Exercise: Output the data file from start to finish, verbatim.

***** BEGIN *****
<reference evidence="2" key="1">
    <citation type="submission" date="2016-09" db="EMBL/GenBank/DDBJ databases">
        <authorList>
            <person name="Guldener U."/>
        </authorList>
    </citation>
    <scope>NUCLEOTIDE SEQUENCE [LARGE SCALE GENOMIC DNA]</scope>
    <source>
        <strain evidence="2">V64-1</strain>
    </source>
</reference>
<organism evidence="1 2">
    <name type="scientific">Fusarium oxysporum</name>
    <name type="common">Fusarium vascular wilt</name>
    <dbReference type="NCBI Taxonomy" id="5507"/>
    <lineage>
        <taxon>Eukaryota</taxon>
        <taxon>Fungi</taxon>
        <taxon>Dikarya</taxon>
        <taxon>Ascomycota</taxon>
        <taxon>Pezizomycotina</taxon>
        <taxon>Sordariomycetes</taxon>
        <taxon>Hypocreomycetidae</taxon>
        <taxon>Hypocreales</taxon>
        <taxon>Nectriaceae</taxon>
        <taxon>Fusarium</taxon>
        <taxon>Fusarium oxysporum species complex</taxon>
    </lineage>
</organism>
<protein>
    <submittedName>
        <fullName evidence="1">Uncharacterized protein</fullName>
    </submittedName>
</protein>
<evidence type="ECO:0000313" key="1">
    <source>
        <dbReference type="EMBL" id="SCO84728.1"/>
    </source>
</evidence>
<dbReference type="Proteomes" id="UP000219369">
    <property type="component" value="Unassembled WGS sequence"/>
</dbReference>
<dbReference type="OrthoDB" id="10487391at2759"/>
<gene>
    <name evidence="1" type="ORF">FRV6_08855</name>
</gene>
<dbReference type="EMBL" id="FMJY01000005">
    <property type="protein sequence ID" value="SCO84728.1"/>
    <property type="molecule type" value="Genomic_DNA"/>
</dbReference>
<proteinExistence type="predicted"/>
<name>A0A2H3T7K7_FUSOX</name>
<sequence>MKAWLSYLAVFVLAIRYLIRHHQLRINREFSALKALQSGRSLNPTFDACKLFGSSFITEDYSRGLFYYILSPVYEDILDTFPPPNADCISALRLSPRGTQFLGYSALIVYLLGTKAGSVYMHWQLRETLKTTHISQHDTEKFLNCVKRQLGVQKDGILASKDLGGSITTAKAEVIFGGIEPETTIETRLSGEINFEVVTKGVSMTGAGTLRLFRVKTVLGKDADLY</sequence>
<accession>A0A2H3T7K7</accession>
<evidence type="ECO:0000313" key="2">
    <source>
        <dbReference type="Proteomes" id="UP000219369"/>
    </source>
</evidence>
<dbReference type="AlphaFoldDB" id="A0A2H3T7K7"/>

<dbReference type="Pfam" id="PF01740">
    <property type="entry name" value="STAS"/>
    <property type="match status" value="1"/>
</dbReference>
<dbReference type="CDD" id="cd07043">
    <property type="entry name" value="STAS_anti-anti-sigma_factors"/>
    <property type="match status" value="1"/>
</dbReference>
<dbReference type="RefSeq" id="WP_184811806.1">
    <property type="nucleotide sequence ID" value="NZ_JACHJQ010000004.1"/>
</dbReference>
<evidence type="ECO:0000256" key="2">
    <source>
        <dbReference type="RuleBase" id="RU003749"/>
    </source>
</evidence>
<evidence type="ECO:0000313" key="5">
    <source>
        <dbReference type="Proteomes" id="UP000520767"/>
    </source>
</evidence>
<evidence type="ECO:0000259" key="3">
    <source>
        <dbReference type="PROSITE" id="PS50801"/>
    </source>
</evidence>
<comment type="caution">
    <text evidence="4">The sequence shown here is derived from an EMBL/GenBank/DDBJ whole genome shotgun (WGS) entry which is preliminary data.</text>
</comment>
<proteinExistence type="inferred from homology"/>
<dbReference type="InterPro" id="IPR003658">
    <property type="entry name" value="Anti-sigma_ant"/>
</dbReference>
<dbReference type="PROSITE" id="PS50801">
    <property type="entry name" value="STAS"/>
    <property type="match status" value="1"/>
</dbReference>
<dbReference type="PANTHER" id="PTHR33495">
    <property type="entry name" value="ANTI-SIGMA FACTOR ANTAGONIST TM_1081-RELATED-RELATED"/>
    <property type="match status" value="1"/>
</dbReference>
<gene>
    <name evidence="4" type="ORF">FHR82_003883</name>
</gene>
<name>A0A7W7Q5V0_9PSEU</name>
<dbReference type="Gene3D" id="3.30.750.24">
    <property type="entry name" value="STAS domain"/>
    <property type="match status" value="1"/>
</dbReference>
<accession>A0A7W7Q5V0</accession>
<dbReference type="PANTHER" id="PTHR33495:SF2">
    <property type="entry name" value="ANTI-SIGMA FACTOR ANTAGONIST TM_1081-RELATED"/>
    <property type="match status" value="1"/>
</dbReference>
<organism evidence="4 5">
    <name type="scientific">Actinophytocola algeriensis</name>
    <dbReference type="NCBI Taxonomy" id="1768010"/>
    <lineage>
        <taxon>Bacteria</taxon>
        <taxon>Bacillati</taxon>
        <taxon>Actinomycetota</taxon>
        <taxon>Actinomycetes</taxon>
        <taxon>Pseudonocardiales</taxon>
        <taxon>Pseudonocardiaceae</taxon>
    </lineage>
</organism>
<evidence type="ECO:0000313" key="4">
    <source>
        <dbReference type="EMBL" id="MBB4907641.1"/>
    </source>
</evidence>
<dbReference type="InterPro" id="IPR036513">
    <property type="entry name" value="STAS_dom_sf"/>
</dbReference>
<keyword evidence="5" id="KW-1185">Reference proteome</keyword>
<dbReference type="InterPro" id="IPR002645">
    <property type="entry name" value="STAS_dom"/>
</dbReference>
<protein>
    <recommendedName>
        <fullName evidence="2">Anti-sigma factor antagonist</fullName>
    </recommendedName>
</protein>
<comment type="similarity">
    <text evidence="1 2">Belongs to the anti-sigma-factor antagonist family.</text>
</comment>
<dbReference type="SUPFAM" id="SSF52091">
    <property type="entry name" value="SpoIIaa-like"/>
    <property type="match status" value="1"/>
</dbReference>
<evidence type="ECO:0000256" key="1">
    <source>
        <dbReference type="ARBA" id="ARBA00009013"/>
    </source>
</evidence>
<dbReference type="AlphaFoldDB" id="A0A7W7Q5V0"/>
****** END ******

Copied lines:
<reference evidence="2" key="1">
    <citation type="submission" date="2016-09" db="EMBL/GenBank/DDBJ databases">
        <authorList>
            <person name="Guldener U."/>
        </authorList>
    </citation>
    <scope>NUCLEOTIDE SEQUENCE [LARGE SCALE GENOMIC DNA]</scope>
    <source>
        <strain evidence="2">V64-1</strain>
    </source>
</reference>
<organism evidence="1 2">
    <name type="scientific">Fusarium oxysporum</name>
    <name type="common">Fusarium vascular wilt</name>
    <dbReference type="NCBI Taxonomy" id="5507"/>
    <lineage>
        <taxon>Eukaryota</taxon>
        <taxon>Fungi</taxon>
        <taxon>Dikarya</taxon>
        <taxon>Ascomycota</taxon>
        <taxon>Pezizomycotina</taxon>
        <taxon>Sordariomycetes</taxon>
        <taxon>Hypocreomycetidae</taxon>
        <taxon>Hypocreales</taxon>
        <taxon>Nectriaceae</taxon>
        <taxon>Fusarium</taxon>
        <taxon>Fusarium oxysporum species complex</taxon>
    </lineage>
</organism>
<protein>
    <submittedName>
        <fullName evidence="1">Uncharacterized protein</fullName>
    </submittedName>
</protein>
<evidence type="ECO:0000313" key="1">
    <source>
        <dbReference type="EMBL" id="SCO84728.1"/>
    </source>
</evidence>
<dbReference type="Proteomes" id="UP000219369">
    <property type="component" value="Unassembled WGS sequence"/>
</dbReference>
<dbReference type="OrthoDB" id="10487391at2759"/>
<gene>
    <name evidence="1" type="ORF">FRV6_08855</name>
</gene>
<dbReference type="EMBL" id="FMJY01000005">
    <property type="protein sequence ID" value="SCO84728.1"/>
    <property type="molecule type" value="Genomic_DNA"/>
</dbReference>
<proteinExistence type="predicted"/>
<name>A0A2H3T7K7_FUSOX</name>
<sequence>MKAWLSYLAVFVLAIRYLIRHHQLRINREFSALKALQSGRSLNPTFDACKLFGSSFITEDYSRGLFYYILSPVYEDILDTFPPPNADCISALRLSPRGTQFLGYSALIVYLLGTKAGSVYMHWQLRETLKTTHISQHDTEKFLNCVKRQLGVQKDGILASKDLGGSITTAKAEVIFGGIEPETTIETRLSGEINFEVVTKGVSMTGAGTLRLFRVKTVLGKDADLY</sequence>
<accession>A0A2H3T7K7</accession>
<evidence type="ECO:0000313" key="2">
    <source>
        <dbReference type="Proteomes" id="UP000219369"/>
    </source>
</evidence>
<dbReference type="AlphaFoldDB" id="A0A2H3T7K7"/>

<dbReference type="Pfam" id="PF01740">
    <property type="entry name" value="STAS"/>
    <property type="match status" value="1"/>
</dbReference>
<dbReference type="CDD" id="cd07043">
    <property type="entry name" value="STAS_anti-anti-sigma_factors"/>
    <property type="match status" value="1"/>
</dbReference>
<dbReference type="RefSeq" id="WP_184811806.1">
    <property type="nucleotide sequence ID" value="NZ_JACHJQ010000004.1"/>
</dbReference>
<evidence type="ECO:0000256" key="2">
    <source>
        <dbReference type="RuleBase" id="RU003749"/>
    </source>
</evidence>
<evidence type="ECO:0000313" key="5">
    <source>
        <dbReference type="Proteomes" id="UP000520767"/>
    </source>
</evidence>
<evidence type="ECO:0000259" key="3">
    <source>
        <dbReference type="PROSITE" id="PS50801"/>
    </source>
</evidence>
<comment type="caution">
    <text evidence="4">The sequence shown here is derived from an EMBL/GenBank/DDBJ whole genome shotgun (WGS) entry which is preliminary data.</text>
</comment>
<proteinExistence type="inferred from homology"/>
<dbReference type="InterPro" id="IPR003658">
    <property type="entry name" value="Anti-sigma_ant"/>
</dbReference>
<dbReference type="PROSITE" id="PS50801">
    <property type="entry name" value="STAS"/>
    <property type="match status" value="1"/>
</dbReference>
<dbReference type="PANTHER" id="PTHR33495">
    <property type="entry name" value="ANTI-SIGMA FACTOR ANTAGONIST TM_1081-RELATED-RELATED"/>
    <property type="match status" value="1"/>
</dbReference>
<gene>
    <name evidence="4" type="ORF">FHR82_003883</name>
</gene>
<name>A0A7W7Q5V0_9PSEU</name>
<dbReference type="Gene3D" id="3.30.750.24">
    <property type="entry name" value="STAS domain"/>
    <property type="match status" value="1"/>
</dbReference>
<accession>A0A7W7Q5V0</accession>
<dbReference type="PANTHER" id="PTHR33495:SF2">
    <property type="entry name" value="ANTI-SIGMA FACTOR ANTAGONIST TM_1081-RELATED"/>
    <property type="match status" value="1"/>
</dbReference>
<organism evidence="4 5">
    <name type="scientific">Actinophytocola algeriensis</name>
    <dbReference type="NCBI Taxonomy" id="1768010"/>
    <lineage>
        <taxon>Bacteria</taxon>
        <taxon>Bacillati</taxon>
        <taxon>Actinomycetota</taxon>
        <taxon>Actinomycetes</taxon>
        <taxon>Pseudonocardiales</taxon>
        <taxon>Pseudonocardiaceae</taxon>
    </lineage>
</organism>
<evidence type="ECO:0000313" key="4">
    <source>
        <dbReference type="EMBL" id="MBB4907641.1"/>
    </source>
</evidence>
<dbReference type="InterPro" id="IPR036513">
    <property type="entry name" value="STAS_dom_sf"/>
</dbReference>
<keyword evidence="5" id="KW-1185">Reference proteome</keyword>
<dbReference type="InterPro" id="IPR002645">
    <property type="entry name" value="STAS_dom"/>
</dbReference>
<protein>
    <recommendedName>
        <fullName evidence="2">Anti-sigma factor antagonist</fullName>
    </recommendedName>
</protein>
<comment type="similarity">
    <text evidence="1 2">Belongs to the anti-sigma-factor antagonist family.</text>
</comment>
<dbReference type="SUPFAM" id="SSF52091">
    <property type="entry name" value="SpoIIaa-like"/>
    <property type="match status" value="1"/>
</dbReference>
<evidence type="ECO:0000256" key="1">
    <source>
        <dbReference type="ARBA" id="ARBA00009013"/>
    </source>
</evidence>
<dbReference type="AlphaFoldDB" id="A0A7W7Q5V0"/>